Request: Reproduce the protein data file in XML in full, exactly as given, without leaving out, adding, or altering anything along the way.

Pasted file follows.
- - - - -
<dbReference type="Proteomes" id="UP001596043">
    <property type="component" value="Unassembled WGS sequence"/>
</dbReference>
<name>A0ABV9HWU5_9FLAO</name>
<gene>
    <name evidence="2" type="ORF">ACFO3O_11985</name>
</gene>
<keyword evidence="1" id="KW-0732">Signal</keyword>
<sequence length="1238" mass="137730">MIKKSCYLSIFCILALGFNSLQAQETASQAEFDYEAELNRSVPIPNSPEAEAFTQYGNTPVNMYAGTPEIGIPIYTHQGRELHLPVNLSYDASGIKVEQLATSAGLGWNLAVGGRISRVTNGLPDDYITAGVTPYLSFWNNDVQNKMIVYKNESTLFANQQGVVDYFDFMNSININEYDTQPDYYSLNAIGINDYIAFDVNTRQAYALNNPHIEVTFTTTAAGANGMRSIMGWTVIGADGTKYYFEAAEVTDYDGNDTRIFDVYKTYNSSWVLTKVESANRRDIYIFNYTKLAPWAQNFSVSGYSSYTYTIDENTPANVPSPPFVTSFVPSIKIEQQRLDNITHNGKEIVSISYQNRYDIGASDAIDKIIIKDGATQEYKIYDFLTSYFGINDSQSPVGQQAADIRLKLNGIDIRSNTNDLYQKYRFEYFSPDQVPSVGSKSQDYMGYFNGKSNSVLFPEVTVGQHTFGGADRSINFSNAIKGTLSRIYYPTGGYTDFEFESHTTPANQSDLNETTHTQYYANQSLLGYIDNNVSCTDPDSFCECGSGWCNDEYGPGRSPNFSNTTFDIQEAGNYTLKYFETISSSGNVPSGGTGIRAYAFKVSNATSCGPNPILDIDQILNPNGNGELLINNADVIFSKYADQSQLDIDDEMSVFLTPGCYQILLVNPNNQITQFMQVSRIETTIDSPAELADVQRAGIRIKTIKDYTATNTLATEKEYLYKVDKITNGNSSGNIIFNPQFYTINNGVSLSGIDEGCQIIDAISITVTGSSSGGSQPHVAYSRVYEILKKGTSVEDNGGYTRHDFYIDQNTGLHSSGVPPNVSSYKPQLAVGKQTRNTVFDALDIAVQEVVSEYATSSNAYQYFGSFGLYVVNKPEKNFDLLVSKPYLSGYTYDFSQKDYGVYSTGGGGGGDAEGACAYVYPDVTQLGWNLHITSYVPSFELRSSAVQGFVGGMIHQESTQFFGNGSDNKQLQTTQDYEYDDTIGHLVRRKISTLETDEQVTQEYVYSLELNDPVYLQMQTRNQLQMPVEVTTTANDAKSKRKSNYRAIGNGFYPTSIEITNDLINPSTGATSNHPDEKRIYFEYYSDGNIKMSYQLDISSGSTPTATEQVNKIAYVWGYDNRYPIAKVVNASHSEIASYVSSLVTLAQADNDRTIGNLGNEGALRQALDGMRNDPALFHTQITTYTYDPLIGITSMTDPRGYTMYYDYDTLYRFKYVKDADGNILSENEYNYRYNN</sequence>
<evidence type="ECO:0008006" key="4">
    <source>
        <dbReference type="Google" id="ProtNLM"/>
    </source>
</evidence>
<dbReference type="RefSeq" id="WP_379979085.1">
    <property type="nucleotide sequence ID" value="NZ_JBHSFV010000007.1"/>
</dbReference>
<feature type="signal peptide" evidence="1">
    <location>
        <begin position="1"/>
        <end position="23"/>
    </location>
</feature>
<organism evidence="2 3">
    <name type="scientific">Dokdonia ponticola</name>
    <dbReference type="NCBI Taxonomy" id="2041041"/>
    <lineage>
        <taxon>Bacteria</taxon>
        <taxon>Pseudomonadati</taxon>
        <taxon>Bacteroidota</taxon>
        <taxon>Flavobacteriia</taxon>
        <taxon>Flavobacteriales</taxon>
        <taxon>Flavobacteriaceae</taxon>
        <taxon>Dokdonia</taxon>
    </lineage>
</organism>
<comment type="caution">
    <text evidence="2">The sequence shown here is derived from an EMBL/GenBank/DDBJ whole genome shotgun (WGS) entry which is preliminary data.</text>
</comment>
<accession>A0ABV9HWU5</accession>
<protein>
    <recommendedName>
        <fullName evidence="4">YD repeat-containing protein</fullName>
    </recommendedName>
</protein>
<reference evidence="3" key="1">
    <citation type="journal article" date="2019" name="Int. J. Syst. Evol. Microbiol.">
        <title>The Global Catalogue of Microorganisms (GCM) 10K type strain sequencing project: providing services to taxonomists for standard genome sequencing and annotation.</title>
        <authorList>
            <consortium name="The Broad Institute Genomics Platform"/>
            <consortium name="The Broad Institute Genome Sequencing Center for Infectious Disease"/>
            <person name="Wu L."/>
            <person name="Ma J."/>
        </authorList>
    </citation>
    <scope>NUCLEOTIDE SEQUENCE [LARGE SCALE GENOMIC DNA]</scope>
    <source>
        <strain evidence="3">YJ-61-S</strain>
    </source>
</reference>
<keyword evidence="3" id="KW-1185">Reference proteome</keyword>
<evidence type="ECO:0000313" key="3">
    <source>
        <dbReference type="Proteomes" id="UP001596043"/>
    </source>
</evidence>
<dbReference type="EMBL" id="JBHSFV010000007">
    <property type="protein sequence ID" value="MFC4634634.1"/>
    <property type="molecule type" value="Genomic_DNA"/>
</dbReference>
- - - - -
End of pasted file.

<dbReference type="Proteomes" id="UP001596043">
    <property type="component" value="Unassembled WGS sequence"/>
</dbReference>
<name>A0ABV9HWU5_9FLAO</name>
<gene>
    <name evidence="2" type="ORF">ACFO3O_11985</name>
</gene>
<keyword evidence="1" id="KW-0732">Signal</keyword>
<sequence length="1238" mass="137730">MIKKSCYLSIFCILALGFNSLQAQETASQAEFDYEAELNRSVPIPNSPEAEAFTQYGNTPVNMYAGTPEIGIPIYTHQGRELHLPVNLSYDASGIKVEQLATSAGLGWNLAVGGRISRVTNGLPDDYITAGVTPYLSFWNNDVQNKMIVYKNESTLFANQQGVVDYFDFMNSININEYDTQPDYYSLNAIGINDYIAFDVNTRQAYALNNPHIEVTFTTTAAGANGMRSIMGWTVIGADGTKYYFEAAEVTDYDGNDTRIFDVYKTYNSSWVLTKVESANRRDIYIFNYTKLAPWAQNFSVSGYSSYTYTIDENTPANVPSPPFVTSFVPSIKIEQQRLDNITHNGKEIVSISYQNRYDIGASDAIDKIIIKDGATQEYKIYDFLTSYFGINDSQSPVGQQAADIRLKLNGIDIRSNTNDLYQKYRFEYFSPDQVPSVGSKSQDYMGYFNGKSNSVLFPEVTVGQHTFGGADRSINFSNAIKGTLSRIYYPTGGYTDFEFESHTTPANQSDLNETTHTQYYANQSLLGYIDNNVSCTDPDSFCECGSGWCNDEYGPGRSPNFSNTTFDIQEAGNYTLKYFETISSSGNVPSGGTGIRAYAFKVSNATSCGPNPILDIDQILNPNGNGELLINNADVIFSKYADQSQLDIDDEMSVFLTPGCYQILLVNPNNQITQFMQVSRIETTIDSPAELADVQRAGIRIKTIKDYTATNTLATEKEYLYKVDKITNGNSSGNIIFNPQFYTINNGVSLSGIDEGCQIIDAISITVTGSSSGGSQPHVAYSRVYEILKKGTSVEDNGGYTRHDFYIDQNTGLHSSGVPPNVSSYKPQLAVGKQTRNTVFDALDIAVQEVVSEYATSSNAYQYFGSFGLYVVNKPEKNFDLLVSKPYLSGYTYDFSQKDYGVYSTGGGGGGDAEGACAYVYPDVTQLGWNLHITSYVPSFELRSSAVQGFVGGMIHQESTQFFGNGSDNKQLQTTQDYEYDDTIGHLVRRKISTLETDEQVTQEYVYSLELNDPVYLQMQTRNQLQMPVEVTTTANDAKSKRKSNYRAIGNGFYPTSIEITNDLINPSTGATSNHPDEKRIYFEYYSDGNIKMSYQLDISSGSTPTATEQVNKIAYVWGYDNRYPIAKVVNASHSEIASYVSSLVTLAQADNDRTIGNLGNEGALRQALDGMRNDPALFHTQITTYTYDPLIGITSMTDPRGYTMYYDYDTLYRFKYVKDADGNILSENEYNYRYNN</sequence>
<evidence type="ECO:0008006" key="4">
    <source>
        <dbReference type="Google" id="ProtNLM"/>
    </source>
</evidence>
<dbReference type="RefSeq" id="WP_379979085.1">
    <property type="nucleotide sequence ID" value="NZ_JBHSFV010000007.1"/>
</dbReference>
<feature type="signal peptide" evidence="1">
    <location>
        <begin position="1"/>
        <end position="23"/>
    </location>
</feature>
<organism evidence="2 3">
    <name type="scientific">Dokdonia ponticola</name>
    <dbReference type="NCBI Taxonomy" id="2041041"/>
    <lineage>
        <taxon>Bacteria</taxon>
        <taxon>Pseudomonadati</taxon>
        <taxon>Bacteroidota</taxon>
        <taxon>Flavobacteriia</taxon>
        <taxon>Flavobacteriales</taxon>
        <taxon>Flavobacteriaceae</taxon>
        <taxon>Dokdonia</taxon>
    </lineage>
</organism>
<comment type="caution">
    <text evidence="2">The sequence shown here is derived from an EMBL/GenBank/DDBJ whole genome shotgun (WGS) entry which is preliminary data.</text>
</comment>
<accession>A0ABV9HWU5</accession>
<protein>
    <recommendedName>
        <fullName evidence="4">YD repeat-containing protein</fullName>
    </recommendedName>
</protein>
<reference evidence="3" key="1">
    <citation type="journal article" date="2019" name="Int. J. Syst. Evol. Microbiol.">
        <title>The Global Catalogue of Microorganisms (GCM) 10K type strain sequencing project: providing services to taxonomists for standard genome sequencing and annotation.</title>
        <authorList>
            <consortium name="The Broad Institute Genomics Platform"/>
            <consortium name="The Broad Institute Genome Sequencing Center for Infectious Disease"/>
            <person name="Wu L."/>
            <person name="Ma J."/>
        </authorList>
    </citation>
    <scope>NUCLEOTIDE SEQUENCE [LARGE SCALE GENOMIC DNA]</scope>
    <source>
        <strain evidence="3">YJ-61-S</strain>
    </source>
</reference>
<keyword evidence="3" id="KW-1185">Reference proteome</keyword>
<evidence type="ECO:0000313" key="3">
    <source>
        <dbReference type="Proteomes" id="UP001596043"/>
    </source>
</evidence>
<dbReference type="EMBL" id="JBHSFV010000007">
    <property type="protein sequence ID" value="MFC4634634.1"/>
    <property type="molecule type" value="Genomic_DNA"/>
</dbReference>